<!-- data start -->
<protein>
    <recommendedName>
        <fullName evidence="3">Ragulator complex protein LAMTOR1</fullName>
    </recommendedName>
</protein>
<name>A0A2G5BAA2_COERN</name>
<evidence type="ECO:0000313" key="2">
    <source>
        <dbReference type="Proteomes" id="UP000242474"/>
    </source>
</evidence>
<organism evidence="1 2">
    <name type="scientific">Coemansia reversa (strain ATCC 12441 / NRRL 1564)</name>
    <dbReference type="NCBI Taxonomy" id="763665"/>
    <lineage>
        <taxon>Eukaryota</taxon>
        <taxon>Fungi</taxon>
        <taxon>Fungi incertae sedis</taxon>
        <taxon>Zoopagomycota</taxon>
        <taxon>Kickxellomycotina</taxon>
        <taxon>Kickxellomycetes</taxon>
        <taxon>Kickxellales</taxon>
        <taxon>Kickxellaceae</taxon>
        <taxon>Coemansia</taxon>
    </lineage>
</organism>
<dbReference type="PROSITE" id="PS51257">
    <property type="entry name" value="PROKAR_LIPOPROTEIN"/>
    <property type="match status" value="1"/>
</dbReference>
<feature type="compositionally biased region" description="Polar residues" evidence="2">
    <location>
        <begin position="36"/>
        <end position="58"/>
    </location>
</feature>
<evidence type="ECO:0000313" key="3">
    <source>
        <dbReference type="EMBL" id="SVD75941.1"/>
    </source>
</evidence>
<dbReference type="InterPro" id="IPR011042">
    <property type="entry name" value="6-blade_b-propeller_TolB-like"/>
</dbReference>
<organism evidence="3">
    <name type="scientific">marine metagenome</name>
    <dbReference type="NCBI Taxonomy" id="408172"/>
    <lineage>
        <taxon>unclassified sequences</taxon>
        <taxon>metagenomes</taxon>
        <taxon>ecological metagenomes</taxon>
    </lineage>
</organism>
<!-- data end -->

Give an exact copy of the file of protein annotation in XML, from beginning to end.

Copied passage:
<protein>
    <recommendedName>
        <fullName evidence="3">Ragulator complex protein LAMTOR1</fullName>
    </recommendedName>
</protein>
<name>A0A2G5BAA2_COERN</name>
<evidence type="ECO:0000313" key="2">
    <source>
        <dbReference type="Proteomes" id="UP000242474"/>
    </source>
</evidence>
<organism evidence="1 2">
    <name type="scientific">Coemansia reversa (strain ATCC 12441 / NRRL 1564)</name>
    <dbReference type="NCBI Taxonomy" id="763665"/>
    <lineage>
        <taxon>Eukaryota</taxon>
        <taxon>Fungi</taxon>
        <taxon>Fungi incertae sedis</taxon>
        <taxon>Zoopagomycota</taxon>
        <taxon>Kickxellomycotina</taxon>
        <taxon>Kickxellomycetes</taxon>
        <taxon>Kickxellales</taxon>
        <taxon>Kickxellaceae</taxon>
        <taxon>Coemansia</taxon>
    </lineage>
</organism>
<dbReference type="PROSITE" id="PS51257">
    <property type="entry name" value="PROKAR_LIPOPROTEIN"/>
    <property type="match status" value="1"/>
</dbReference>
<feature type="compositionally biased region" description="Polar residues" evidence="2">
    <location>
        <begin position="36"/>
        <end position="58"/>
    </location>
</feature>
<evidence type="ECO:0000313" key="3">
    <source>
        <dbReference type="EMBL" id="SVD75941.1"/>
    </source>
</evidence>
<dbReference type="InterPro" id="IPR011042">
    <property type="entry name" value="6-blade_b-propeller_TolB-like"/>
</dbReference>
<organism evidence="3">
    <name type="scientific">marine metagenome</name>
    <dbReference type="NCBI Taxonomy" id="408172"/>
    <lineage>
        <taxon>unclassified sequences</taxon>
        <taxon>metagenomes</taxon>
        <taxon>ecological metagenomes</taxon>
    </lineage>
</organism>